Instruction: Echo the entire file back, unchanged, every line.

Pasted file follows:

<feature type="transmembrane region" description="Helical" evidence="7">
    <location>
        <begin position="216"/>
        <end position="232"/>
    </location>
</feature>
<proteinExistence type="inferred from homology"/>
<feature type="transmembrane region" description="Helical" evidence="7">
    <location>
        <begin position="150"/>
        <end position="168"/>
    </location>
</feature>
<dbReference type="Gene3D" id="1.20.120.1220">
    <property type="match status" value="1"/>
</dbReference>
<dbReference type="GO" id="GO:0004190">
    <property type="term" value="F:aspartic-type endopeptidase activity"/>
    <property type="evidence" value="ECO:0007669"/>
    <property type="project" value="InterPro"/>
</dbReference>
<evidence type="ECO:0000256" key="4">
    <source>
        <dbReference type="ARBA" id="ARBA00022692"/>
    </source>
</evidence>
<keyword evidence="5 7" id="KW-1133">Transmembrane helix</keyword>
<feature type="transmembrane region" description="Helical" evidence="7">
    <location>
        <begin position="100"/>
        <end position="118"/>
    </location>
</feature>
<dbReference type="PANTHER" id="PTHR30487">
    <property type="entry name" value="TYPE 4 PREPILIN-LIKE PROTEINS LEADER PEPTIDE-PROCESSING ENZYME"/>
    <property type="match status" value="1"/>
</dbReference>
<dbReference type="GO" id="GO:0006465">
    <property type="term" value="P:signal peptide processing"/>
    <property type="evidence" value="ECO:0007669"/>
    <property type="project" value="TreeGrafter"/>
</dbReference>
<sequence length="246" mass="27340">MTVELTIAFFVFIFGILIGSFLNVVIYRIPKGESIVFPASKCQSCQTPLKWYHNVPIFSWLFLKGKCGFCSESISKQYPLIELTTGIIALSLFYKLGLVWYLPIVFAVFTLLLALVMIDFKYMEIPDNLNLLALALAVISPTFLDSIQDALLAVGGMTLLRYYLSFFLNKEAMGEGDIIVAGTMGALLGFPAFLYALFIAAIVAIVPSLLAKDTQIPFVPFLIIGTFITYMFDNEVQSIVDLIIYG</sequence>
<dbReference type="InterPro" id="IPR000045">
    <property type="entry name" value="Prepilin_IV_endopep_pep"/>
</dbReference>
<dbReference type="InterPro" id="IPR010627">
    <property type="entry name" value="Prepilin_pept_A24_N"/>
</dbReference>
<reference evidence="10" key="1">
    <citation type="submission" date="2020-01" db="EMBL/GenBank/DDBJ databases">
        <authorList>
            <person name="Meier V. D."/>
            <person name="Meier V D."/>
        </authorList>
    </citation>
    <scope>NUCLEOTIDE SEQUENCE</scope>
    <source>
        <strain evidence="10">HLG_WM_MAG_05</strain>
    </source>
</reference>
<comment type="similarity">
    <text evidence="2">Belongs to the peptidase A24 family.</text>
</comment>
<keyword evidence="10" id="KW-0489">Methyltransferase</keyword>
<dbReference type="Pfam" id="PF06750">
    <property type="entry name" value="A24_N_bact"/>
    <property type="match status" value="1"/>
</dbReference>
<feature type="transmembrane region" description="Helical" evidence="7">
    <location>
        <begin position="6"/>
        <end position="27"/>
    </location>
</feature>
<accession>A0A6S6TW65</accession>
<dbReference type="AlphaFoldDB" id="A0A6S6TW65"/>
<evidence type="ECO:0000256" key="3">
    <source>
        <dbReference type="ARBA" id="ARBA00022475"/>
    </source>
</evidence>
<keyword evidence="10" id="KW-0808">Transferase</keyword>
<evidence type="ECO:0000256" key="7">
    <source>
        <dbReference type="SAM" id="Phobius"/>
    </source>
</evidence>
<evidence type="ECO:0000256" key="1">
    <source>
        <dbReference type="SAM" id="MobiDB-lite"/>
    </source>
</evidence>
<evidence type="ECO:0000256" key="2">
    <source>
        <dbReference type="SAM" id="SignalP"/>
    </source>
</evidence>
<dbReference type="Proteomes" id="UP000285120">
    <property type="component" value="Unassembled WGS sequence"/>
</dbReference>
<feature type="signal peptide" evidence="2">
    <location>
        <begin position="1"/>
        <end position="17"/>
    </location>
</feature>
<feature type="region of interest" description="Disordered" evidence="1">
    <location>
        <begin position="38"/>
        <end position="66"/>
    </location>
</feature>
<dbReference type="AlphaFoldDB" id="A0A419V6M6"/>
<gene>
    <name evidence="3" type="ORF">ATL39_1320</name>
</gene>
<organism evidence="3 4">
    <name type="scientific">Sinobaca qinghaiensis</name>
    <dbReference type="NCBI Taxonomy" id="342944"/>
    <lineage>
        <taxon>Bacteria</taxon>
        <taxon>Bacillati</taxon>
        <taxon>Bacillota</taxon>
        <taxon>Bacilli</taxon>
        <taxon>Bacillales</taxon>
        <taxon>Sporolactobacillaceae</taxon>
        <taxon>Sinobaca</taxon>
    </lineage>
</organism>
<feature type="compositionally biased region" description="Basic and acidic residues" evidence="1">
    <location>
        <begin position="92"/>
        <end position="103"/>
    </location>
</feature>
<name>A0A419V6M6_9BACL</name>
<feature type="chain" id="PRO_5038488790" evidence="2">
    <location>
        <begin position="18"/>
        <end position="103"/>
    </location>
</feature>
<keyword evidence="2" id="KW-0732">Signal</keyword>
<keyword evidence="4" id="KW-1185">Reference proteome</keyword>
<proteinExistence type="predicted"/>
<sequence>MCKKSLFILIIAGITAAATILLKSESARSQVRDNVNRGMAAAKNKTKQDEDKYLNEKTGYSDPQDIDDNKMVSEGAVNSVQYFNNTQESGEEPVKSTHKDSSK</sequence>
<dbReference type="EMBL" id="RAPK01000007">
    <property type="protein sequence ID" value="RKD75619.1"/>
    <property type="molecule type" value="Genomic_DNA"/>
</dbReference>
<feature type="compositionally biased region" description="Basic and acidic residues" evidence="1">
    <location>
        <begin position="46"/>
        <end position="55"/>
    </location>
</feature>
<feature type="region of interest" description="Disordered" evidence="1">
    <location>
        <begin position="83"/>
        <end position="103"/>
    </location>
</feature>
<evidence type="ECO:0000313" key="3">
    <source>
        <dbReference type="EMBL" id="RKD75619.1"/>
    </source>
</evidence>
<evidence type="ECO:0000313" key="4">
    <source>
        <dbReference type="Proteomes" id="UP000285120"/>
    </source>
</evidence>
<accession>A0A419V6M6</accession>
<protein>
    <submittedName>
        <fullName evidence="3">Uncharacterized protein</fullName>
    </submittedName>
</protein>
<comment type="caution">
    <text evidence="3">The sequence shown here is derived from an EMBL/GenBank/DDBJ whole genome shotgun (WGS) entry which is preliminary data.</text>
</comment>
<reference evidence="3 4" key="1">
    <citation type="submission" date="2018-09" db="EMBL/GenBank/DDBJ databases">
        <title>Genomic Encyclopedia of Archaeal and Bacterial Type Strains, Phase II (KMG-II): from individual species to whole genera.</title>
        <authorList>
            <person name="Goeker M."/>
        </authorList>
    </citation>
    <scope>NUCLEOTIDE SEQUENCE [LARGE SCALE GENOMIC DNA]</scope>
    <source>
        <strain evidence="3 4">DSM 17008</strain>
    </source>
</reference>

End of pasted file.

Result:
<feature type="transmembrane region" description="Helical" evidence="7">
    <location>
        <begin position="216"/>
        <end position="232"/>
    </location>
</feature>
<proteinExistence type="inferred from homology"/>
<feature type="transmembrane region" description="Helical" evidence="7">
    <location>
        <begin position="150"/>
        <end position="168"/>
    </location>
</feature>
<dbReference type="Gene3D" id="1.20.120.1220">
    <property type="match status" value="1"/>
</dbReference>
<dbReference type="GO" id="GO:0004190">
    <property type="term" value="F:aspartic-type endopeptidase activity"/>
    <property type="evidence" value="ECO:0007669"/>
    <property type="project" value="InterPro"/>
</dbReference>
<evidence type="ECO:0000256" key="4">
    <source>
        <dbReference type="ARBA" id="ARBA00022692"/>
    </source>
</evidence>
<keyword evidence="5 7" id="KW-1133">Transmembrane helix</keyword>
<feature type="transmembrane region" description="Helical" evidence="7">
    <location>
        <begin position="100"/>
        <end position="118"/>
    </location>
</feature>
<dbReference type="PANTHER" id="PTHR30487">
    <property type="entry name" value="TYPE 4 PREPILIN-LIKE PROTEINS LEADER PEPTIDE-PROCESSING ENZYME"/>
    <property type="match status" value="1"/>
</dbReference>
<dbReference type="GO" id="GO:0006465">
    <property type="term" value="P:signal peptide processing"/>
    <property type="evidence" value="ECO:0007669"/>
    <property type="project" value="TreeGrafter"/>
</dbReference>
<sequence length="246" mass="27340">MTVELTIAFFVFIFGILIGSFLNVVIYRIPKGESIVFPASKCQSCQTPLKWYHNVPIFSWLFLKGKCGFCSESISKQYPLIELTTGIIALSLFYKLGLVWYLPIVFAVFTLLLALVMIDFKYMEIPDNLNLLALALAVISPTFLDSIQDALLAVGGMTLLRYYLSFFLNKEAMGEGDIIVAGTMGALLGFPAFLYALFIAAIVAIVPSLLAKDTQIPFVPFLIIGTFITYMFDNEVQSIVDLIIYG</sequence>
<dbReference type="InterPro" id="IPR000045">
    <property type="entry name" value="Prepilin_IV_endopep_pep"/>
</dbReference>
<dbReference type="InterPro" id="IPR010627">
    <property type="entry name" value="Prepilin_pept_A24_N"/>
</dbReference>
<reference evidence="10" key="1">
    <citation type="submission" date="2020-01" db="EMBL/GenBank/DDBJ databases">
        <authorList>
            <person name="Meier V. D."/>
            <person name="Meier V D."/>
        </authorList>
    </citation>
    <scope>NUCLEOTIDE SEQUENCE</scope>
    <source>
        <strain evidence="10">HLG_WM_MAG_05</strain>
    </source>
</reference>
<comment type="similarity">
    <text evidence="2">Belongs to the peptidase A24 family.</text>
</comment>
<keyword evidence="10" id="KW-0489">Methyltransferase</keyword>
<dbReference type="Pfam" id="PF06750">
    <property type="entry name" value="A24_N_bact"/>
    <property type="match status" value="1"/>
</dbReference>
<feature type="transmembrane region" description="Helical" evidence="7">
    <location>
        <begin position="6"/>
        <end position="27"/>
    </location>
</feature>
<accession>A0A6S6TW65</accession>
<dbReference type="AlphaFoldDB" id="A0A6S6TW65"/>
<evidence type="ECO:0000256" key="3">
    <source>
        <dbReference type="ARBA" id="ARBA00022475"/>
    </source>
</evidence>
<keyword evidence="10" id="KW-0808">Transferase</keyword>
<evidence type="ECO:0000256" key="7">
    <source>
        <dbReference type="SAM" id="Phobius"/>
    </source>
</evidence>
<evidence type="ECO:0000256" key="1">
    <source>
        <dbReference type="SAM" id="MobiDB-lite"/>
    </source>
</evidence>
<evidence type="ECO:0000256" key="2">
    <source>
        <dbReference type="SAM" id="SignalP"/>
    </source>
</evidence>
<dbReference type="Proteomes" id="UP000285120">
    <property type="component" value="Unassembled WGS sequence"/>
</dbReference>
<feature type="signal peptide" evidence="2">
    <location>
        <begin position="1"/>
        <end position="17"/>
    </location>
</feature>
<feature type="region of interest" description="Disordered" evidence="1">
    <location>
        <begin position="38"/>
        <end position="66"/>
    </location>
</feature>
<dbReference type="AlphaFoldDB" id="A0A419V6M6"/>
<gene>
    <name evidence="3" type="ORF">ATL39_1320</name>
</gene>
<organism evidence="3 4">
    <name type="scientific">Sinobaca qinghaiensis</name>
    <dbReference type="NCBI Taxonomy" id="342944"/>
    <lineage>
        <taxon>Bacteria</taxon>
        <taxon>Bacillati</taxon>
        <taxon>Bacillota</taxon>
        <taxon>Bacilli</taxon>
        <taxon>Bacillales</taxon>
        <taxon>Sporolactobacillaceae</taxon>
        <taxon>Sinobaca</taxon>
    </lineage>
</organism>
<feature type="compositionally biased region" description="Basic and acidic residues" evidence="1">
    <location>
        <begin position="92"/>
        <end position="103"/>
    </location>
</feature>
<name>A0A419V6M6_9BACL</name>
<feature type="chain" id="PRO_5038488790" evidence="2">
    <location>
        <begin position="18"/>
        <end position="103"/>
    </location>
</feature>
<keyword evidence="2" id="KW-0732">Signal</keyword>
<keyword evidence="4" id="KW-1185">Reference proteome</keyword>
<proteinExistence type="predicted"/>
<sequence>MCKKSLFILIIAGITAAATILLKSESARSQVRDNVNRGMAAAKNKTKQDEDKYLNEKTGYSDPQDIDDNKMVSEGAVNSVQYFNNTQESGEEPVKSTHKDSSK</sequence>
<dbReference type="EMBL" id="RAPK01000007">
    <property type="protein sequence ID" value="RKD75619.1"/>
    <property type="molecule type" value="Genomic_DNA"/>
</dbReference>
<feature type="compositionally biased region" description="Basic and acidic residues" evidence="1">
    <location>
        <begin position="46"/>
        <end position="55"/>
    </location>
</feature>
<feature type="region of interest" description="Disordered" evidence="1">
    <location>
        <begin position="83"/>
        <end position="103"/>
    </location>
</feature>
<evidence type="ECO:0000313" key="3">
    <source>
        <dbReference type="EMBL" id="RKD75619.1"/>
    </source>
</evidence>
<evidence type="ECO:0000313" key="4">
    <source>
        <dbReference type="Proteomes" id="UP000285120"/>
    </source>
</evidence>
<accession>A0A419V6M6</accession>
<protein>
    <submittedName>
        <fullName evidence="3">Uncharacterized protein</fullName>
    </submittedName>
</protein>
<comment type="caution">
    <text evidence="3">The sequence shown here is derived from an EMBL/GenBank/DDBJ whole genome shotgun (WGS) entry which is preliminary data.</text>
</comment>
<reference evidence="3 4" key="1">
    <citation type="submission" date="2018-09" db="EMBL/GenBank/DDBJ databases">
        <title>Genomic Encyclopedia of Archaeal and Bacterial Type Strains, Phase II (KMG-II): from individual species to whole genera.</title>
        <authorList>
            <person name="Goeker M."/>
        </authorList>
    </citation>
    <scope>NUCLEOTIDE SEQUENCE [LARGE SCALE GENOMIC DNA]</scope>
    <source>
        <strain evidence="3 4">DSM 17008</strain>
    </source>
</reference>